An excerpt from the reading for my art history class
An early Conceptual Art act of rebellion against Greenberg’s form of Modernism was carried out in 1965 by the British artist John Latham (1921-2006).
Latham held a part-time post at St. Martin’s School of Art where the sculptor Anthony Caro, whom Greenberg had designated the Modernist descendent of David Smith, was the department head.
Latham, in a gesture of defiance aimed at the authority of formalism, checked out the copy of Greenberg’s recent book Art and Culture from the school library, then held a gathering at his home under the title “STILL & CHEW” in which he and a group of invited students, artists and critics one by one tore pages from Greenberg’s book.
The pages were then ceremoniously chewed into a formless pulp that was next placed into a vat of acid. As several months passed, the acid entirely consumed the ruins of the book, leaving only a transparent liquid.
When the time came to return the now-dissolved volume to the library, Latham instead presented the liquefied version in a glass bottle neatly labeled with a description of the contents.
The ‘rebellion’ was quickly suppressed through a letter of dismissal sent to Latham from the school director the following day. Latham probably anticipated this outcome, since he responded by placing a letter, along with the bottle of acid and some accompanying materials into a leather attaché case. This assemblage was then sold to the Museum of Modern Art in New York under the title Art and Culture”
And that is why John Latham is a fucking badass and the hero of my life.
posted 3 months ago
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Adam Niklewicz. UNTITLED, 2008. Oil paint, slice of bread (a bite consumed by the artist).
‘One day, during my high school for the arts years, I spread orange oil paint over a slice of bread, and ate a good chunk of it. This adolescent act was a measure of my fascination with painting (and through it, with art in general). By re-creating that “action” now, I reaffirm the then act of commitment.’ (via)
Or you’re just batshit crazy and for some reason thought eating paint on toast was a good fuckin’ idea. The equivalent of an ‘I eat nails for breakfast’ type of thing. Except you actually DO IT.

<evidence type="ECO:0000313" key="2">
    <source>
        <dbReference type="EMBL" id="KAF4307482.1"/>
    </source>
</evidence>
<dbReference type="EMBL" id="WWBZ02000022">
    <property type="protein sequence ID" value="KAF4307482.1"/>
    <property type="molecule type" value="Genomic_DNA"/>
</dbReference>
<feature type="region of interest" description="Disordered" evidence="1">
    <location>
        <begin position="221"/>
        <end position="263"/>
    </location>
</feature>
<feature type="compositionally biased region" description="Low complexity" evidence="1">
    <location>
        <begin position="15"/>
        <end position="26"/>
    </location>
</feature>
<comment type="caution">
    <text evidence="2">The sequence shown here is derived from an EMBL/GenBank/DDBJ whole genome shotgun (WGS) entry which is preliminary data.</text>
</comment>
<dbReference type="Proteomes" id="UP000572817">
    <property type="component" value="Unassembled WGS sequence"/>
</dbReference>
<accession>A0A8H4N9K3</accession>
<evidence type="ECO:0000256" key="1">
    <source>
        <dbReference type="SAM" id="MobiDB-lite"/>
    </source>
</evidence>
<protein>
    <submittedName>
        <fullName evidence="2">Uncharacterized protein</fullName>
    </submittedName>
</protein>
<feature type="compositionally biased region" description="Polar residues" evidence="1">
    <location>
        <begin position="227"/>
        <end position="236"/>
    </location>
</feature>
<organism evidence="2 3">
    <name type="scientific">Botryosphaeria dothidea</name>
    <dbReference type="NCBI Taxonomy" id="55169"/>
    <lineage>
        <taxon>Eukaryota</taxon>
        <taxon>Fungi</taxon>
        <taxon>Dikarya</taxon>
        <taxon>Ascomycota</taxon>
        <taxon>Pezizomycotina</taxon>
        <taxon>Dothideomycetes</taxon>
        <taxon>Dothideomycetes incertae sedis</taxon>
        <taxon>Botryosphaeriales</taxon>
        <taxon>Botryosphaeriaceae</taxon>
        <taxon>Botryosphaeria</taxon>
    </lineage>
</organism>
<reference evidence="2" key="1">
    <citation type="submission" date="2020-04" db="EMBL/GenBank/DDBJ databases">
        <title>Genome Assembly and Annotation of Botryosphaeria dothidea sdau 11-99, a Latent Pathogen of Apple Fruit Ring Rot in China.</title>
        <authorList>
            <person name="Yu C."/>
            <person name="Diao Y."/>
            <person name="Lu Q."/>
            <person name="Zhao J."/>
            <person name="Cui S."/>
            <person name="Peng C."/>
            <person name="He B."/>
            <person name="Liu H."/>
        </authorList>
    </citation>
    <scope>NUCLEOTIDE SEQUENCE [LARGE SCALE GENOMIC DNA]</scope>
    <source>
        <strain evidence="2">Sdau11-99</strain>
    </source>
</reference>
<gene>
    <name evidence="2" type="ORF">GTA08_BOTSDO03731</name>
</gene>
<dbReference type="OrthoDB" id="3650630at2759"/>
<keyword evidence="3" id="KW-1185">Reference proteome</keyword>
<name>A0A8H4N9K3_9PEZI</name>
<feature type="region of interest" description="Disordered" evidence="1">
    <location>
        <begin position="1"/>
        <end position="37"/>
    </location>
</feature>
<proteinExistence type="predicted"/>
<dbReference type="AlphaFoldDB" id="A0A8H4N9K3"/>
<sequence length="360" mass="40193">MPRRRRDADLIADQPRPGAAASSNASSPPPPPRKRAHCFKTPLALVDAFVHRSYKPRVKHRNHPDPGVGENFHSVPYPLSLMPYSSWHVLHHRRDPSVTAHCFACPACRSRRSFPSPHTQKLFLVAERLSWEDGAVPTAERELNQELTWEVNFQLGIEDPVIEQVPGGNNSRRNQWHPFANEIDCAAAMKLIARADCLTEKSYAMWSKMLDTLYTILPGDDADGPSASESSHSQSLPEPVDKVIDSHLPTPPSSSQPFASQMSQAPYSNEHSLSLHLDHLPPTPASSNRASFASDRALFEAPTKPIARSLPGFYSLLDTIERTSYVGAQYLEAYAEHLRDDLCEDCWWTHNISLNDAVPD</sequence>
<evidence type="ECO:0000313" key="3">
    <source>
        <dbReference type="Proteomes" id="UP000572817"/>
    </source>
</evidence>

Renaissance Art Title : Here is all the people in picture and exactly what they are doing
Modern Art Title: Vocabulary word that you’re going to have to use a dictionary to define and oh yeah good luck figuring out how it relates to this painting that looks like a peanut butter and jelly massacre.
posted 1 year ago
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A friend of mine printed these Ligon’s.
Artist, Glenn Ligon: My name is Glenn Ligon and you’re looking at The Runaways. The Runawayswas based on nineteenth-century advertisements in Southern newspapers for runaway slaves. Owners would often advertise asking people to return them. And these newspapers would have elaborate descriptions of what the slave looked like, and also the slave’s personality.
The lithographs use little icons of running slaves or kneeling slaves taken from nineteenth-century newspapers or from abolitionist tracks of the same period, combined with text descriptions that friends wrote describing me as if I’d gone missing and they were describing me to the police. I was interested in how people related to each other under the institution of slavery and the historical resonance between that moment and the moment that we live in now.
One of the interesting things I found was that the descriptions that friends gave of me in some eerie ways mimic descriptions I’ve read in these nineteenth-century newspapers. So it was this odd sort of self-awareness and self-vision set within the context of slavery. I would say, in general, that this series is about the power of language to reinterpret the visual image.
I LITERALLY just saw this at the Modern in Fort Worth yesterday. I wasn’t exactly a fan of Ligon’s work. It was interesting, but not my thing. Actually, most of the stuff at the Modern isn’t really my thing. I have a very limited interest in it. Of course, there are exceptions. But I’m sorry if I don’t marvel over a piece of floor tile being “the world’s shortest sculpture”. Plus I was kind of peeved that the big pile of AIDS candy was gone. It wasn’t exactly what I’d call awesome art, but the candy was tasty.
posted 1 year ago
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